Thursday, July 16, 2015

Celebrating Ada Lovelace

Recently I have purchased the anthology, Raising Lilly Ledbetter:  Women Poets Occupying the Workplace (edited by Caroline Wright, M.L. Lyons & Eugenia Toledo, Lost Horse Press, 2015), and have found in it dozens of wonderful poems, including several that celebrate women of science.  Below I offer a poem by New York poet Jo Pitkin that honors Ada Lovelace (1815-1852).  

Bird, Moon, Engine     by Jo Pitkin

Like a fence or a wall to keep me from harm,
tutors circled me with logic, facts, theorems.
But I hid the weeds growing wild in my mind.

By age five, I could plot the arc of a rainbow.
I could explain perpendicular and parallel.
In my mind, I heard the wind in wild weeds. 

Divided in two, my wiry system flew, flew.
I let those weeds wild in my mind unfold
as my unmet father's art seeped like rain.

Mother, Father, my mind finally loosed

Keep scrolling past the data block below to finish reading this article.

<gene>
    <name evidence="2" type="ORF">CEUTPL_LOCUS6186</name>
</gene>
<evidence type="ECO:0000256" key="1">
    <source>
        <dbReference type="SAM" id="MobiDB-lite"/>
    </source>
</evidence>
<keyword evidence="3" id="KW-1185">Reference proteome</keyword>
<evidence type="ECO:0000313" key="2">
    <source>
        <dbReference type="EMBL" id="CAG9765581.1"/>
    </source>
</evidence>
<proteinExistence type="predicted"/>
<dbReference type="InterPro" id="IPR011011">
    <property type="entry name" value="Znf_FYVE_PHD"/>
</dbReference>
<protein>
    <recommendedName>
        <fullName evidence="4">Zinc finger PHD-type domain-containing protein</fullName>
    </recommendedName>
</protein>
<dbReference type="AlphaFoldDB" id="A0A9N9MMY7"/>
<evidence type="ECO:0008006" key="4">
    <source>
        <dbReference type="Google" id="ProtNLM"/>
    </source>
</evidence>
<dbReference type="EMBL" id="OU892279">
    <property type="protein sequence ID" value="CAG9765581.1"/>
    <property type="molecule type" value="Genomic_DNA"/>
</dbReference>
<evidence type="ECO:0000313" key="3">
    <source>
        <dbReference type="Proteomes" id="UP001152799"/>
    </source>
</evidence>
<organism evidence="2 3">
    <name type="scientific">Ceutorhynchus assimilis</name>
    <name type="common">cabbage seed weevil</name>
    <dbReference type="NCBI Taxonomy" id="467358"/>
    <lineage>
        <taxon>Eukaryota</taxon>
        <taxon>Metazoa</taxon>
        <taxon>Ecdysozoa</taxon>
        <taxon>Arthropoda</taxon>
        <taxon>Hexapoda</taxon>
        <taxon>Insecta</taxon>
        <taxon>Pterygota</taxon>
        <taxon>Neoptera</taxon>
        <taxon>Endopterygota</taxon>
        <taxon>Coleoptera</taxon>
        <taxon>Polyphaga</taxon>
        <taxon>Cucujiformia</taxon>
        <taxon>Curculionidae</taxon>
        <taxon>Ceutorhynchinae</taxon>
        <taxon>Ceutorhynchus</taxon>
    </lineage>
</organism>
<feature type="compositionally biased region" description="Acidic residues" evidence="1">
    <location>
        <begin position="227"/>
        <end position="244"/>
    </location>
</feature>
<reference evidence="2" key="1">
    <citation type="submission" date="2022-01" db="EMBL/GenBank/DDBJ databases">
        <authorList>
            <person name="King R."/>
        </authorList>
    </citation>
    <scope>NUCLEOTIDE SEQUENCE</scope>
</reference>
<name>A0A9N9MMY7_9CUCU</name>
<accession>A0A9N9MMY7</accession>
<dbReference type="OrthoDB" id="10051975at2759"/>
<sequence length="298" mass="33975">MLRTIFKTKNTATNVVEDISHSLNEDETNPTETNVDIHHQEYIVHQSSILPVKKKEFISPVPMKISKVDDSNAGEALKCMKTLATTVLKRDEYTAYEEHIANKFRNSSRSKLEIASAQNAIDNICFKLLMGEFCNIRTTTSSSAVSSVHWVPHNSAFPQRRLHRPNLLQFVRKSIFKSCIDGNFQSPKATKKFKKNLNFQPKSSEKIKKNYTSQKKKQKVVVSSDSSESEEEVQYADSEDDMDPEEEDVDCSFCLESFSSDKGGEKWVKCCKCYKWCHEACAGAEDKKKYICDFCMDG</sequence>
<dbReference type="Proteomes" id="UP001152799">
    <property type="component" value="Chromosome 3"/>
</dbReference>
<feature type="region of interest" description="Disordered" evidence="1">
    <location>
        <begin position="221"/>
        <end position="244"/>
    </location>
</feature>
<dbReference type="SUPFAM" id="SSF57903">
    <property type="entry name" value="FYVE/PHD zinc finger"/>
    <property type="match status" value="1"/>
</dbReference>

its dark tangle of weeds.  From drawings,
I milled notes lettered A to G for an unbuilt

machine that would compute loss and gain --
and reconciled my territorial heart, my brain. 

Augusta Ada Byron King, Countess of Lovelace (1815-1852)
was the daughter of British poet George Gordon, Lord Byron.  A gifted mathematician, 
she wrote a set of complex instructions for Charles Babbage's proposed Analytical Machine,
 creating the world's first computer program.

Those of us in the Washington, DC area may hear Pitkin read from her work at the Joaquin Miller Cabin Poetry Reading in Rock Creek Park on Sunday, July 26, 2015.  Details here.

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